Helping Seniors Stay Fit and on their Feet

October 17, 2017

Study aims to find what motivates movement among older adults
For older adults, an accidental fall can be a pivotal event causing permanent changes in their mobility, independence and well-being. Because the costs and consequences of falls among older adults are potentially life-altering, new research on effective fall prevention strategies is gaining attention and support nationwide.

exercise classThe School of Nursing at the University of Minnesota was recently awarded a $2.7 million grant to identify the most effective strategies for increasing physical activity in older adults – specifically strength-building and balance exercises scientifically proven to prevent falls. The grant from the National Institutes of Health will fund a large research study conducted in the Twin Cities area with 310 participants.

“We are engaging seniors who are 70+ in eight-week programs designed to help them include the physical activities-- known to reduce the chances of falling—into their everyday lives,” said Assistant Professor Siobhan McMahon, PhD, MPH, APRN, a gerontological nurse practitioner and researcher leading the study. “There are many programs and interventions that might help. But we aim to learn what approach is the most effective in inspiring the practice of these activities for the long term.”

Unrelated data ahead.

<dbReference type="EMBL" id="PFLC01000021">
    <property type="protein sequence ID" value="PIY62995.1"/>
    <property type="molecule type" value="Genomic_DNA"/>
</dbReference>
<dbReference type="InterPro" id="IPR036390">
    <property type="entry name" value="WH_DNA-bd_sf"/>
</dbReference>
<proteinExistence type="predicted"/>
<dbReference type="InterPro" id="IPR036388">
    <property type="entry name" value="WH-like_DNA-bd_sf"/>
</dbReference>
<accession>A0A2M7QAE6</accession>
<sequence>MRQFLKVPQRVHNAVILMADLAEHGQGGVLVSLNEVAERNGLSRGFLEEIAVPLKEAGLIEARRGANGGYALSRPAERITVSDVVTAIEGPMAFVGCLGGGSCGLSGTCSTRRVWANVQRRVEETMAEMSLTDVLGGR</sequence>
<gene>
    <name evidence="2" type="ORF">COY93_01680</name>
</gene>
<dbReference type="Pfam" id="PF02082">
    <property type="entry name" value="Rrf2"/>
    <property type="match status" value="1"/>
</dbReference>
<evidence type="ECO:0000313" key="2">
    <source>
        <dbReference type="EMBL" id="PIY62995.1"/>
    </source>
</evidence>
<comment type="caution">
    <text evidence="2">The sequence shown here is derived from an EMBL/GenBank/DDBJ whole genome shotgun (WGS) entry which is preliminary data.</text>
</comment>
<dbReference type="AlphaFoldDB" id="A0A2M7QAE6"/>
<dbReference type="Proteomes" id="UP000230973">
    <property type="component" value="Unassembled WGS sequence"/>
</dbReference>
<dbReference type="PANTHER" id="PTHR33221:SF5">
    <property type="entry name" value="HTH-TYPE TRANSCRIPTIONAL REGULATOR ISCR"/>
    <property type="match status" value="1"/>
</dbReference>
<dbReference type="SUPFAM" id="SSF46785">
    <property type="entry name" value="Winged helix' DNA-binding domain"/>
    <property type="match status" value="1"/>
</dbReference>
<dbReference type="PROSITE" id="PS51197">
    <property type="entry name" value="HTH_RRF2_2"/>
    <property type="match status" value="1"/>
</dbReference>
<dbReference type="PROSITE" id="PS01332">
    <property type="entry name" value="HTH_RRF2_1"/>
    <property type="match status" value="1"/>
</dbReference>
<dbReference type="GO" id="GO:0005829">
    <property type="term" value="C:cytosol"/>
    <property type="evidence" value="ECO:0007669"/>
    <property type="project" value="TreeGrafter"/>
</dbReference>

Through pilot studies, McMahon and her team have refined several motivational and wellness strategies that will be tested. Results from the previous study indicated that older adults are interested in and capable of using physical activity monitors, like Fitbits, to self-track their physical activity.

This study is expected to provide evidence needed to strengthen and support nursing and public health efforts to promote physical activity and reduce falls in older adults.

The research team is now recruiting participants 70+ from across the metro area. Each participant will be part of an eight-week program comprised of a mix of assessment, education, activity and resources in Minneapolis or St. Paul. Transportation assistance is available.

To learn more visit z.umn.edu/readysteady, email readysteady3@umn.edu,or call 612-626-9599.